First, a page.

No one likes to think of getting old. But why? In my opinion, we’re scared to talk about it. Ignoring or shying away from situations doesn’t make things better but instead it makes you anxious for what’s to come.

Pfizer, a pharmaceutical company, came along and started the conversation in a non-intrusive manner. Not only did Pfizer get people of all ages talking about getting old but it worked with other leading organizations, like National Alliance for Caregiving Association, Men’s Health Network, Society for Women’s Health Research and more to help add to the conversation.

Pfizer isn’t pushing its products but instead becoming an authoritative voice (or thought leader) in the “aging” space. Sure, there’s AARP and other organizations dedicated to the more mature, but Pfizer included everyone in this campaign, used multiple touch points and lightened the mood around aging. Some examples of what people were saying range from “I want to stay healthy for my two daughters”, “I plan to get old with joy, strength and vigor” or “I want to get old having fun.”

Originally started by SS+K (Shepardson, Stern & Kaminsky) agency with an integrated approach. Current AOR: Edelman continues with its PR efforts.

Platforms: Twitter, Facebook

2.) Lowe’s “Fix in Six” #LowesFixInSix

Who hasn’t been picking up or cleaning when you thought to yourself, “Ugh, there’s got to be a better way to do this!”

Lowe’s, a retail home improvement store, showed us how we can turn every day items into problem solvers through video. BBDO worked with Lowe’s to create Vines (six second videos) and with the promotional hashtag #LowesFixInSix.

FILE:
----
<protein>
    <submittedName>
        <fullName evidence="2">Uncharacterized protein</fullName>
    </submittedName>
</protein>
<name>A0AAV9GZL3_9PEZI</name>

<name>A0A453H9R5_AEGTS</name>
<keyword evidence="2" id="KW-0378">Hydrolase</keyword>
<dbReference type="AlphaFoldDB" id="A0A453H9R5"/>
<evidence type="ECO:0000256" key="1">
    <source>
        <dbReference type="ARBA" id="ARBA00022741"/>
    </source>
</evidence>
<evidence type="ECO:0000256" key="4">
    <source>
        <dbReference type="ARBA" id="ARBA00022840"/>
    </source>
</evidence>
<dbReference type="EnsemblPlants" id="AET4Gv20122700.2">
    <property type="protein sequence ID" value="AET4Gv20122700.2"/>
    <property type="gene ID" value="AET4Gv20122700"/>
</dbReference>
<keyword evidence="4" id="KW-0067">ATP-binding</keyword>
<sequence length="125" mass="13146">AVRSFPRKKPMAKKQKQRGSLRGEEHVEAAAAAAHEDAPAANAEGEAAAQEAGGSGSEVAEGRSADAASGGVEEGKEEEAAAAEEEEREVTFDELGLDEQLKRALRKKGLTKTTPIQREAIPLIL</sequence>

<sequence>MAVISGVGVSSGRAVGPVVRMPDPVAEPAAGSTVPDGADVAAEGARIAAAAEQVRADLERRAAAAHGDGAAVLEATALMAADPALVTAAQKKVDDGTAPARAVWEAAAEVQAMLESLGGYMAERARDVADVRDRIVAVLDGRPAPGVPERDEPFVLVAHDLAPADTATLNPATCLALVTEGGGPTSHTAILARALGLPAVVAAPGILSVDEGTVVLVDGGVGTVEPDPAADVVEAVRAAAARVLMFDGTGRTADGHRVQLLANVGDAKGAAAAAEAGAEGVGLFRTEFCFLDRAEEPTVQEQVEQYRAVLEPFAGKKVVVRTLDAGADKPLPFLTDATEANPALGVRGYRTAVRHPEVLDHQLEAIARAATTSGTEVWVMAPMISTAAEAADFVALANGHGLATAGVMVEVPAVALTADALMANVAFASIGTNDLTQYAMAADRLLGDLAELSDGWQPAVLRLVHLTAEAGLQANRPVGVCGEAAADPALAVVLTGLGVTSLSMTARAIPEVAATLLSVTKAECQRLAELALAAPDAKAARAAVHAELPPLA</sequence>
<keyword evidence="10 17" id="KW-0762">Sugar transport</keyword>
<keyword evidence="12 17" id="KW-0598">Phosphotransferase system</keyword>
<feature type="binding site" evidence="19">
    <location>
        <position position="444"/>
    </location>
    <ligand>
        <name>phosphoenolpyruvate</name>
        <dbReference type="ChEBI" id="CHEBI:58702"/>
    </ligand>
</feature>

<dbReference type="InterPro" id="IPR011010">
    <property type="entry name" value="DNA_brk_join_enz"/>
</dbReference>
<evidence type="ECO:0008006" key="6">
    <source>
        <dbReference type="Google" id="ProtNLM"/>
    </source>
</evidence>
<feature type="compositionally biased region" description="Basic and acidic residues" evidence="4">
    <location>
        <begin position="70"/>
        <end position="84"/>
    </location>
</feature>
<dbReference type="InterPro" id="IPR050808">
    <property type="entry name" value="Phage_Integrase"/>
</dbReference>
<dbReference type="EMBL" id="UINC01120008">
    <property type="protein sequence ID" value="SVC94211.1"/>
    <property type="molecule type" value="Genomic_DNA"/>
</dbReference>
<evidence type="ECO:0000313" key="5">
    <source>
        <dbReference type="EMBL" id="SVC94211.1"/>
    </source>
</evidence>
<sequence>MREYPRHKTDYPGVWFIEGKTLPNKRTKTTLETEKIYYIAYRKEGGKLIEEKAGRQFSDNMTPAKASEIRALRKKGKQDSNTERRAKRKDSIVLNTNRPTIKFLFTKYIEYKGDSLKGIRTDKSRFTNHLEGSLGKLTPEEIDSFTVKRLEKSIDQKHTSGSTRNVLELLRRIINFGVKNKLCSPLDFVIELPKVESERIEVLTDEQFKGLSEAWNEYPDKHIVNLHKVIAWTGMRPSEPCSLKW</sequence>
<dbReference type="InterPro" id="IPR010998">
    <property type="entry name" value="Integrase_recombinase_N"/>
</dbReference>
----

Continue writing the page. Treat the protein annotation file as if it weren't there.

Some of my favorite tips include using a hair dryer to get rid of stickers on purchased items, lemon juice to get rust stains off knives or pillow cases to house your sheet sets.

Again, the company isn’t dominantly pushing its product but hopes to come to the top of your mind next time you think of doing some home improvement. And hey, if you need some home improvement materials why not head to Lowe’s? It’s a non-forced entry into our every day lives and it’s helpful information. Win win.

Agency: BBDO and Meagan Cignoli

Platforms: Twitter, Facebook, Vine

3.) Dunkin’ Donuts

Dunkin’ Donuts is a brand that is just doing it right all around. I remember my senior year in my Social Media in Strategic Communication class, we organized ourselves in groups to work on a final project. Each group chose a brand and created a mock social plan. While our group chose CPG (consumer product goods) and certainly noticed Dunkin’ Donuts in this space, we went with one of its competitors for two reasons: we wanted to show through our research that we acknowledged an area of weakness, had a solution and gave examples of execution. Plus we like a challenge.

I wanted to tell that brief story because Dunkin’ Donuts has the reigns of their social engagement from Facebook, Twitter, Vine, YouTube, Pinterest, Instagram and counting. What makes them stand out is the fun nature of its engagement.

Dunkin’ Donuts uses campaigns like any other brand would, such as #MyDunkin, but the personal or thoughtful posts of people sharing stories or experiences around Dunkin’ Donuts continues with or without these campaigns. Pictures of products, videos of recipes, and personal stories are just some of the ways the brand draws you in and gets you to take notice.

So there you have some of the top brands I’ve been noticing in social media. Remember to have fun with it!